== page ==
The primary trail for exploring the gulch is the Sunday Gulch Trail, a trail that is somewhat unique for trails in the Black Elk Peak - Black Elk Wilderness area. From the trailheads at Sylvan Lake, the trail descends for close to a mile and a half from 6,145 feet to 5,600 feet on the trail’s low point and loops back to the start for a 2.8-mile hike. There is no requirement for the direction of travel on the trail, since trail markers face both directions. Many hikers prefer the clockwise direction because they find the footing to be safer going down the somewhat smoother trail on the western end of the loop, where they do not have to descend as many boulders, but can instead do the boulders going up on the eastern side of the loop. This is especially preferable when the boulders are wet. If you prefer to go the counter-clockwise loop, look for the narrow passage between high granite walls near the dam on Sylvan Lake.
The other end of the loop is about 100 yards back toward the Sylvan Lake Store and behind a large granite outcropping. That trail comes out to a tiny bridge. Both trailheads on the loop are accessible from the 1-mile long Sylvan Lake Shoreline Trail. Blue diamond markers help keep hikers on the right course. The trail is normally only open from June through October. Ice and snow on the boulders makes hiking any other time of the year rather hazardous. Custer State Park rates the trail rated as strenuous.Trail 4 from the Sylvan Lake trailhead follows the upper canyon of Sunday Gulch until the trail begins its steep ascent to the saddle between the Cathedral Spires and the Little Devils Tower. This stretch of trail is about 1.1-miles long and gains about 250 feet in elevation. Most people who hike along here do not associate this section with being part of Sunday Gulch, but it actually is the uppermost part. The Sylvan Lake Shore Trail provides a route between Trail 4 and the Sunday Gulch Trail. The map shows how this 1-mile loop trail connects the other two trails.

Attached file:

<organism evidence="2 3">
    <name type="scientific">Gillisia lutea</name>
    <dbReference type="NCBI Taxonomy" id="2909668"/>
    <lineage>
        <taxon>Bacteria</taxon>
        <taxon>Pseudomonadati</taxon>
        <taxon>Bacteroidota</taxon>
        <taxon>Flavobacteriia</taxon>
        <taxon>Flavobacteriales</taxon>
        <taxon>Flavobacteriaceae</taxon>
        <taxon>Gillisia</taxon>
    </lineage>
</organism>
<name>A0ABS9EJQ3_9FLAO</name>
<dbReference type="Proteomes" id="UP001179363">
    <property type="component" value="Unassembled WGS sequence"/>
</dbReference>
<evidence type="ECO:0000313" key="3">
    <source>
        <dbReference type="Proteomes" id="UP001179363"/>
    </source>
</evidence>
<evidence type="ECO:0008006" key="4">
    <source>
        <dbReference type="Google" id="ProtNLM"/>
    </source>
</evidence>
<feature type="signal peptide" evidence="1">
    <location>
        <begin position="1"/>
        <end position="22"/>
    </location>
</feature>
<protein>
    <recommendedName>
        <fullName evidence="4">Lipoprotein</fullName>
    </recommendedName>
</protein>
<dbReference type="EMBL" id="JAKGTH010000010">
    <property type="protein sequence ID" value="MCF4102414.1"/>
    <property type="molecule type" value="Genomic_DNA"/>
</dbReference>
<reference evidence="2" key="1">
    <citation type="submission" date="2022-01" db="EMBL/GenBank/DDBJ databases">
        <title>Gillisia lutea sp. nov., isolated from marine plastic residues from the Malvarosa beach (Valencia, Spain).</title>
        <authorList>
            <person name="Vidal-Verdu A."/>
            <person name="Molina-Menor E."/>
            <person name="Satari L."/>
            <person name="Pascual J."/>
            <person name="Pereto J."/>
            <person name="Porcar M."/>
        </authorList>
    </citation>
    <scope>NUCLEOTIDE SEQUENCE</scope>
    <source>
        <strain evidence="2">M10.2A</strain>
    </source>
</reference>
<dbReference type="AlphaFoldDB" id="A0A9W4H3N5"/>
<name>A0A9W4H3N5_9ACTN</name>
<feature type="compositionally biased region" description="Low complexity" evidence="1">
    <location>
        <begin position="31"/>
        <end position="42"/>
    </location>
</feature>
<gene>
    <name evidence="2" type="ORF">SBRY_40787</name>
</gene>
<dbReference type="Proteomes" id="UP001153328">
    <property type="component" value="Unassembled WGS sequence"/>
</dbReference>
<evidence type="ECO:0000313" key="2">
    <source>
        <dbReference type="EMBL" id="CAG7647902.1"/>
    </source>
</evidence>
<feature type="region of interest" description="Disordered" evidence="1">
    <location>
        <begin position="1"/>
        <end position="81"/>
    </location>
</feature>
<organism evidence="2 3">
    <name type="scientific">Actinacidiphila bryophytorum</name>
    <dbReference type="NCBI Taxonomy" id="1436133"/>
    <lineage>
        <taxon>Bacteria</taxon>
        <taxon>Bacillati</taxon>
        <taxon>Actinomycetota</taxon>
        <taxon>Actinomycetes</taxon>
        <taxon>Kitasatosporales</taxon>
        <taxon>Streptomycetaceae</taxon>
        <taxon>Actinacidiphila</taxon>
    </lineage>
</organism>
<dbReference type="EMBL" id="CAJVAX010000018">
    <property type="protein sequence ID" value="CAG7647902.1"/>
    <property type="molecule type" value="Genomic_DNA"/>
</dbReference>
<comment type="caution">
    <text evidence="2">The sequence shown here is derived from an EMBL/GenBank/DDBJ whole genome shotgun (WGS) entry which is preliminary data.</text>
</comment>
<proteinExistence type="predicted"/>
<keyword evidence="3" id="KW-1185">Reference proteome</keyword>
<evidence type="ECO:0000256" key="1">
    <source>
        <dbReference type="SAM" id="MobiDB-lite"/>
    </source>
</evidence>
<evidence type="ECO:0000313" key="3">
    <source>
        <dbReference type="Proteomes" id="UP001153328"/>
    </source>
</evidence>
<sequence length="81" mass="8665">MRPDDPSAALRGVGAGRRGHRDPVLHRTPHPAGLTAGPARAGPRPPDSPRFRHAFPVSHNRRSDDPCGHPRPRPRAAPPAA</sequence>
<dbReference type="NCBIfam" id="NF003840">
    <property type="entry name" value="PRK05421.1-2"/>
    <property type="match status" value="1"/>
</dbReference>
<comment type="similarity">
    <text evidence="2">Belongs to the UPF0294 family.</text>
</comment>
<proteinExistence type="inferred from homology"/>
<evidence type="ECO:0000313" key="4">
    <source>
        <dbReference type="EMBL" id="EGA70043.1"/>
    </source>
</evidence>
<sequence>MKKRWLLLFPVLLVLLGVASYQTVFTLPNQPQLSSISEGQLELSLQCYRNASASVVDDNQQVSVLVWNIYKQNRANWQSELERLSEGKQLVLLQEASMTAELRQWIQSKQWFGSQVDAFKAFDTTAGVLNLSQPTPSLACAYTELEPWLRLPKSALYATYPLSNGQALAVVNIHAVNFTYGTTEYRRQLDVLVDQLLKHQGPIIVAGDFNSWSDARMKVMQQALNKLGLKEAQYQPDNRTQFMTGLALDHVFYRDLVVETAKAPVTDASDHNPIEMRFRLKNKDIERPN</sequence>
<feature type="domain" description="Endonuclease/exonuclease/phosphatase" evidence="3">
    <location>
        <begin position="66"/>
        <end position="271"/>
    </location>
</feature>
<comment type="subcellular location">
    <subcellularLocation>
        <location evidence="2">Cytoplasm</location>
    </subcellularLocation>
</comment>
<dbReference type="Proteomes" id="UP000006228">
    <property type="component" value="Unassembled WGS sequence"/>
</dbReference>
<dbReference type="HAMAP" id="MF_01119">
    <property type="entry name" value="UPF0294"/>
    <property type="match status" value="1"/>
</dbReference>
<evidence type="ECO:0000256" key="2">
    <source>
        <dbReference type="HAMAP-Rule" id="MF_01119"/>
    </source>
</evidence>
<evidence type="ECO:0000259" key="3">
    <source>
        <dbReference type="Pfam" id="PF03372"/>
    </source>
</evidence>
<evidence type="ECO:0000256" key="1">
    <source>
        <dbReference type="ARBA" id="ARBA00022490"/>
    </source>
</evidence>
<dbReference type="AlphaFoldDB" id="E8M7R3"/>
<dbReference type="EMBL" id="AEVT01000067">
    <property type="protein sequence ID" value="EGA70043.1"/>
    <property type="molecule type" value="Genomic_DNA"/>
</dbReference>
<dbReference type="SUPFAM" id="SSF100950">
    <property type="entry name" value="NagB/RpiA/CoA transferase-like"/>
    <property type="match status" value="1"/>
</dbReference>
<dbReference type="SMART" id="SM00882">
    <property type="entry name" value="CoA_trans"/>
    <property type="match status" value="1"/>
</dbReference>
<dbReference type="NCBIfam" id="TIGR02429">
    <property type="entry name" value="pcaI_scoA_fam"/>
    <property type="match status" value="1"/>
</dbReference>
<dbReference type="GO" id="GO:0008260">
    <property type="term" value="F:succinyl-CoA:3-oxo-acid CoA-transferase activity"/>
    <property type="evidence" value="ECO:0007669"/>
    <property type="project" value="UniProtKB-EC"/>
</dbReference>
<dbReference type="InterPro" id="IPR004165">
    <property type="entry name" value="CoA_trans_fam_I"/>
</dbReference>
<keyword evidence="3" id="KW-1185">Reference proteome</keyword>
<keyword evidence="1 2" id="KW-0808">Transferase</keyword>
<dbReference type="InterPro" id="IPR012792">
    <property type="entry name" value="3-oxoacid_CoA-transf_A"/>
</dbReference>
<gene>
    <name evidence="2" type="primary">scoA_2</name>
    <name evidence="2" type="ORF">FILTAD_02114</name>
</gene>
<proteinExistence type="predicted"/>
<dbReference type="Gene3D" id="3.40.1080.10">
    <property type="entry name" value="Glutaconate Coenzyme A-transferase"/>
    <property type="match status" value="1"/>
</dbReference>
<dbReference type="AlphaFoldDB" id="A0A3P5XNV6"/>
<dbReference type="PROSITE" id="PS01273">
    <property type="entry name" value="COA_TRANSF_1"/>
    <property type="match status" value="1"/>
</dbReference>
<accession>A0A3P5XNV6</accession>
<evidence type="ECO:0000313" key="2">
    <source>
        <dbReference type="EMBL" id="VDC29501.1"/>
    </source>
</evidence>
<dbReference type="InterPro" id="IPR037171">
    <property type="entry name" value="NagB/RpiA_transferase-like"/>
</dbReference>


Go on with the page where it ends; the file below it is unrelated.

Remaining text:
To access Custer State Park, you must have either a daily or annual park permit. The park does not allow open fires or firearms. Dogs are supposed to be on leash, but the park does not do a good job of enforcing that. There have been some problems caused by this, so pepper spray is not a bad idea. Camping is only in permitted areas. Please check at the entry station for the latest updated camping information. While some trails remain open all year, the Sunday Gulch Trail is closed in the winter. The park reserves the right to make additional closures as conditions warrant.
The Sunday Gulch Trail is closed over the winter, due to the deep snow and ice that sets in, usually rendering the trail impassable. The Sylvan Lake Shore Trail is open longer, but can also get snowed in, shutting down all trails in the area. So, you will definitely want to stay up to date on the weather forecasts. For the latest forecast and conditions, click on this link:
If you are uncertain about closures, please call Custer State Park at (605) 255-4515.
Custer State Parks offers lodges, cabins, RV sites, and tent sites at a variety of locations. There is a small campground just upstream from Sylvan Lake, along Highway 87, the Needles Highway. You can get more information or call in reservations at: (605) 255-4515 You can also learn more from their website by clicking the park link below:
The mailing address for Custer State Park is:
Custer State Park
HC 83, Box 70
Custer, SD 57730
For the best in state park lodging, check out the website for: Sylvan Lake Lodge
For more camping and lodging options elsewhere in the area, check out any of the links below:
The majority of Sunday Gulch lies in the Custer USGS Quad, with a small portion of the gulch lying in the Hill City USGS Quad. The best maps for Sunday Gulch include The national forest service Black Hills Map and the National Geographic Black Hills South Map. Custer State Park also provides free trail maps at their offices.